Merriam-Webster Unabridged Dictionary defines ‘perfection’ as “excellent or complete beyond practical or theoretical improvement” or “entirely without any flaws, defects, or shortcomings and meeting supreme standards of excellence.”
It was Michael J. Fox, the Canadian-American actor, author, celebrity, producer, activist, and voice-over artist, who said “I am careful not to confuse excellence with perfection. Excellence, I can reach for; perfection is God’s business.”
Perfection should be our goal. We should always strive to achieve perfection in what we do. It can be anything—an essay or a book that we are writing, a musical instrument that one is learning, a painting or statue that we are creating, a product that you are making, a garden that you are tending, a customer service request that one is attending to, etc. We can try to become perfect in whatever we do; in fact we should try to become perfect in whatever we do.
“Aim at perfection in anything, though in most things it is unattainable. However, they who aim at it, and persevere, will come much nearer to it that those whose laziness and despondency make them give it up as unattainable.” – Lord Chesterfield (British statesman and writer).
Aiming and striving for perfection is good as you will work hard, concentrate more, produce quality work, and have a sense of satisfaction. But perfection should not become an obsession. Giving excessive importance to perfection can be dangerous. An obsession with perfection can be a productivity killer and have catastrophic consequences like frustration, depression, and dejection. Everyone who wants to be successful should know when to stop trying.
You should know when to stop working on a task and move on to the next project. Doing one task and devoting all your time, effort, and energy to make that perfect, while ignoring the other tasks that you have to complete, can create many problems as you will never be able to accomplish anything.
Laurell K. Hamilton, the American fantasy and romance writer, believes that too much struggle for perfection can hinder productivity: “Perfection is an unattainable goal. It isn’t going to be perfect. Just get words on paper, and when you stumble to what you think is the end of the book, you will have hundreds of pages of words that came out of your head. It may not be perfect, but it looks like a book.”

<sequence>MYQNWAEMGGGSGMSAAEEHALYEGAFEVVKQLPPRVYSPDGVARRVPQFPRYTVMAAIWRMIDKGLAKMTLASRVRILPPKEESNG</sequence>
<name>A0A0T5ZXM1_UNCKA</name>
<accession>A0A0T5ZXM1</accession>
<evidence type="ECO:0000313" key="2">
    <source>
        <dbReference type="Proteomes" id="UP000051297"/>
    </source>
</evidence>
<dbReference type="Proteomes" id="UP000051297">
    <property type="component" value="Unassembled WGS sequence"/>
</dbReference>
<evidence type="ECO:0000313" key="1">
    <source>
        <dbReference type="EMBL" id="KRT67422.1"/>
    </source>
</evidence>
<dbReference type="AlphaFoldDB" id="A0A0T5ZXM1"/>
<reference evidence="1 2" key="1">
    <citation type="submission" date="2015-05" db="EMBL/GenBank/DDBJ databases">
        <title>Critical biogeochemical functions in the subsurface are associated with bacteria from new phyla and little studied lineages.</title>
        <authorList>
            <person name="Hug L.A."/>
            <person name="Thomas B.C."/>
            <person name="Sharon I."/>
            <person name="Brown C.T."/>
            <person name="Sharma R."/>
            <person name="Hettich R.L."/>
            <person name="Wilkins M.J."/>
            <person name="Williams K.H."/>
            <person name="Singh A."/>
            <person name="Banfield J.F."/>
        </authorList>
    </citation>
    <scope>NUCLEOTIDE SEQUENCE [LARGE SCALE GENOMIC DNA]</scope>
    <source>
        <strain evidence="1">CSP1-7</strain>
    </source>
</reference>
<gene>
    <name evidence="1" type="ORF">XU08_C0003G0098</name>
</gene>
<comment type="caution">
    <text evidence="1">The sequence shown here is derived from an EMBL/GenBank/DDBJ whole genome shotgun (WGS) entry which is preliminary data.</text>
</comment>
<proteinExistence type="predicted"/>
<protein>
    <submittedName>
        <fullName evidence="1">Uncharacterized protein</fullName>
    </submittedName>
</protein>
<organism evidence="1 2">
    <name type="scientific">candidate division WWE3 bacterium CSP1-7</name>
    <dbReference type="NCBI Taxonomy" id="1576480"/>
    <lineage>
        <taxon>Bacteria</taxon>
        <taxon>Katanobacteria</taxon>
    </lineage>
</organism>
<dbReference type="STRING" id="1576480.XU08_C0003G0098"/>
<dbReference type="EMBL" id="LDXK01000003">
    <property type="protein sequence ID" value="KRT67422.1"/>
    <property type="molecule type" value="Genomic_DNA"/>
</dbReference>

The above arguments do not any way imply that one should sacrifice quality for quantity. Quality is important, very important; so is productivity. So, one should aim at improving productivity while maintaining quality. There are many things that one can do to achieve these twin goals.
Become a master of your craft. Learn your trade from the best masters. Observe successful people in your profession and find out what makes them successful. Learn the ropes first and then move on to the tips, tricks, and shortcuts that will enable you to be more productive without compromising on quality. Three most important things for success are continuous learning, continuous improvement, and constant practice.
“Anyone who stops learning is old, whether at twenty or eighty. Anyone who keeps learning stays young. The greatest thing in life is to keep your mind young.” – Henry Ford
One should never stop learning. There will be new things and advancements in your profession. Technology is advancing by leaps and bounds, trends and tastes of people are changing by the day, new developments are happening every minute, new tools that makes work easier are being developed every day, new features are being added to existing tools making them more powerful. You cannot ignore these and hope to be successful in your profession. You have to learn continuously; you should always be a student. As Steve Jobs said in his 2005 Stanford commencement address, you should always “stay hungry and stay foolish,” so that you would always be willing to learn.
It’s often said that it’s not what you know, but it’s what you don’t know that’s most important. As Plato said, “The learning and knowledge that we have, is, at the most, but little compared with that of which we are ignorant.” Thus, the more we learn about a subject the more we will able to appreciate it. Also we will know more about what we don’t know. So only by continuously learning that one can master a craft.
Kaizen is a Japanese word which means ‘continuous improvement.’ In kaizen, one seeks for improving one’s skills regularly by analyzing the flaws and inefficiencies and removing them. One also tries to improve one’s knowledge, efficiency, proficiency, productivity, quality, etc. The improvements need not be big; in fact small improvements on a regular basis can have dramatic impact in the quality and productivity over a period of time. Kaizen, which originated in the manufacturing industry to improve productivity and reduce waste, can be applied to any discipline and in any situation as there is always scope for improvement.
The Zen concept also emphasizes continuous learning and improvement. According to Zen philosophy, by continuous learning and continuous improvement one learns to do better what one already does well.